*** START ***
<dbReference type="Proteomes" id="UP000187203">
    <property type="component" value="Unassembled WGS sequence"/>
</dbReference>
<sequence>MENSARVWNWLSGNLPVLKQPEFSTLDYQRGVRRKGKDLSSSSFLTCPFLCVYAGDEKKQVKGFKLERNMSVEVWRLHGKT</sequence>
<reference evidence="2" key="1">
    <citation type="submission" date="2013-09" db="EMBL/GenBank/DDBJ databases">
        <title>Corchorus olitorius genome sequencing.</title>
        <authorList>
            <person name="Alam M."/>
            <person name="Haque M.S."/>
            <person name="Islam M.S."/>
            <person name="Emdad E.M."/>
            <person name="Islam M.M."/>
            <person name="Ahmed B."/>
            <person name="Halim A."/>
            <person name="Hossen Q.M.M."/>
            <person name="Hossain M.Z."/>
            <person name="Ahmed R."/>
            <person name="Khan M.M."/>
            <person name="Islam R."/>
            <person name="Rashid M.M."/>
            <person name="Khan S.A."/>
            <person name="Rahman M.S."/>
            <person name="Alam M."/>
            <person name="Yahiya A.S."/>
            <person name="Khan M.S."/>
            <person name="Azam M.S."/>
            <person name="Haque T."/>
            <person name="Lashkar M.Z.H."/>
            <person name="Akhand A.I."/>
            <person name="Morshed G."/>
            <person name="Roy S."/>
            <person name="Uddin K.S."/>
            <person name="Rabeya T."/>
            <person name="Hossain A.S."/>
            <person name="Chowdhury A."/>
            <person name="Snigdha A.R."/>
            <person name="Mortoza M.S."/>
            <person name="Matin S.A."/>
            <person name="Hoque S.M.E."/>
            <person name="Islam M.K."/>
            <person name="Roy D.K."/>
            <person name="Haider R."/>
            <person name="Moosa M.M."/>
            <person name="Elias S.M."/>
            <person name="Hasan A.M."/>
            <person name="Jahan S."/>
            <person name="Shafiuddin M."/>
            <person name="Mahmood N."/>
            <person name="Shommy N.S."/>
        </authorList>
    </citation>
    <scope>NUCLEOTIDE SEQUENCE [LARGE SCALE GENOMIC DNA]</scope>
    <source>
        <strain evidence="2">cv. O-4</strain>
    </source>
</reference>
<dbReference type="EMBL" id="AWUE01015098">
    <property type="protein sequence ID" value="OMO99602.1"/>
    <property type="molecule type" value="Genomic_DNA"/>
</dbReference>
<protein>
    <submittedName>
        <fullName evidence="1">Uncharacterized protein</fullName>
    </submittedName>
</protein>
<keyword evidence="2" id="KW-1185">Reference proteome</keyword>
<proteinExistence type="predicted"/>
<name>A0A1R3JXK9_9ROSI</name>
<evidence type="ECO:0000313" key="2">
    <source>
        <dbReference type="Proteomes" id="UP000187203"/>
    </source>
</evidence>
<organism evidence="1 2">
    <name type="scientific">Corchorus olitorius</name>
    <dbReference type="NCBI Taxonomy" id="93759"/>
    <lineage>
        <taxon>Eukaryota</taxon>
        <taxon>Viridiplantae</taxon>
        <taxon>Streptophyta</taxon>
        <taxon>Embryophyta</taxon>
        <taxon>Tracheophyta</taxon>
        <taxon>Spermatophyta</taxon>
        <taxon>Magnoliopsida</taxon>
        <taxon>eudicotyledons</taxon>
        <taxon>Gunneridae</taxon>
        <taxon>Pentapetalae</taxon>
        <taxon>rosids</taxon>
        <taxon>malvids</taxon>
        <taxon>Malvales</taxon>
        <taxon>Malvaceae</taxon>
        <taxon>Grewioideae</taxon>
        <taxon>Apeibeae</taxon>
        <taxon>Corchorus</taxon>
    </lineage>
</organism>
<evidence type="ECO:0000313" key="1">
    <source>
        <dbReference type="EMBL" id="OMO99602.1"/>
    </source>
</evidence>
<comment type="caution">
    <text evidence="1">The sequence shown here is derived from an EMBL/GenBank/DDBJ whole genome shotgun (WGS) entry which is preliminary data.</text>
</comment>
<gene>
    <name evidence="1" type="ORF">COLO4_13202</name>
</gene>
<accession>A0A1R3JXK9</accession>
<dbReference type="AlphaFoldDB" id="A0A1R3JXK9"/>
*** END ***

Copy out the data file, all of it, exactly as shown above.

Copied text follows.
<dbReference type="Proteomes" id="UP000187203">
    <property type="component" value="Unassembled WGS sequence"/>
</dbReference>
<sequence>MENSARVWNWLSGNLPVLKQPEFSTLDYQRGVRRKGKDLSSSSFLTCPFLCVYAGDEKKQVKGFKLERNMSVEVWRLHGKT</sequence>
<reference evidence="2" key="1">
    <citation type="submission" date="2013-09" db="EMBL/GenBank/DDBJ databases">
        <title>Corchorus olitorius genome sequencing.</title>
        <authorList>
            <person name="Alam M."/>
            <person name="Haque M.S."/>
            <person name="Islam M.S."/>
            <person name="Emdad E.M."/>
            <person name="Islam M.M."/>
            <person name="Ahmed B."/>
            <person name="Halim A."/>
            <person name="Hossen Q.M.M."/>
            <person name="Hossain M.Z."/>
            <person name="Ahmed R."/>
            <person name="Khan M.M."/>
            <person name="Islam R."/>
            <person name="Rashid M.M."/>
            <person name="Khan S.A."/>
            <person name="Rahman M.S."/>
            <person name="Alam M."/>
            <person name="Yahiya A.S."/>
            <person name="Khan M.S."/>
            <person name="Azam M.S."/>
            <person name="Haque T."/>
            <person name="Lashkar M.Z.H."/>
            <person name="Akhand A.I."/>
            <person name="Morshed G."/>
            <person name="Roy S."/>
            <person name="Uddin K.S."/>
            <person name="Rabeya T."/>
            <person name="Hossain A.S."/>
            <person name="Chowdhury A."/>
            <person name="Snigdha A.R."/>
            <person name="Mortoza M.S."/>
            <person name="Matin S.A."/>
            <person name="Hoque S.M.E."/>
            <person name="Islam M.K."/>
            <person name="Roy D.K."/>
            <person name="Haider R."/>
            <person name="Moosa M.M."/>
            <person name="Elias S.M."/>
            <person name="Hasan A.M."/>
            <person name="Jahan S."/>
            <person name="Shafiuddin M."/>
            <person name="Mahmood N."/>
            <person name="Shommy N.S."/>
        </authorList>
    </citation>
    <scope>NUCLEOTIDE SEQUENCE [LARGE SCALE GENOMIC DNA]</scope>
    <source>
        <strain evidence="2">cv. O-4</strain>
    </source>
</reference>
<dbReference type="EMBL" id="AWUE01015098">
    <property type="protein sequence ID" value="OMO99602.1"/>
    <property type="molecule type" value="Genomic_DNA"/>
</dbReference>
<protein>
    <submittedName>
        <fullName evidence="1">Uncharacterized protein</fullName>
    </submittedName>
</protein>
<keyword evidence="2" id="KW-1185">Reference proteome</keyword>
<proteinExistence type="predicted"/>
<name>A0A1R3JXK9_9ROSI</name>
<evidence type="ECO:0000313" key="2">
    <source>
        <dbReference type="Proteomes" id="UP000187203"/>
    </source>
</evidence>
<organism evidence="1 2">
    <name type="scientific">Corchorus olitorius</name>
    <dbReference type="NCBI Taxonomy" id="93759"/>
    <lineage>
        <taxon>Eukaryota</taxon>
        <taxon>Viridiplantae</taxon>
        <taxon>Streptophyta</taxon>
        <taxon>Embryophyta</taxon>
        <taxon>Tracheophyta</taxon>
        <taxon>Spermatophyta</taxon>
        <taxon>Magnoliopsida</taxon>
        <taxon>eudicotyledons</taxon>
        <taxon>Gunneridae</taxon>
        <taxon>Pentapetalae</taxon>
        <taxon>rosids</taxon>
        <taxon>malvids</taxon>
        <taxon>Malvales</taxon>
        <taxon>Malvaceae</taxon>
        <taxon>Grewioideae</taxon>
        <taxon>Apeibeae</taxon>
        <taxon>Corchorus</taxon>
    </lineage>
</organism>
<evidence type="ECO:0000313" key="1">
    <source>
        <dbReference type="EMBL" id="OMO99602.1"/>
    </source>
</evidence>
<comment type="caution">
    <text evidence="1">The sequence shown here is derived from an EMBL/GenBank/DDBJ whole genome shotgun (WGS) entry which is preliminary data.</text>
</comment>
<gene>
    <name evidence="1" type="ORF">COLO4_13202</name>
</gene>
<accession>A0A1R3JXK9</accession>
<dbReference type="AlphaFoldDB" id="A0A1R3JXK9"/>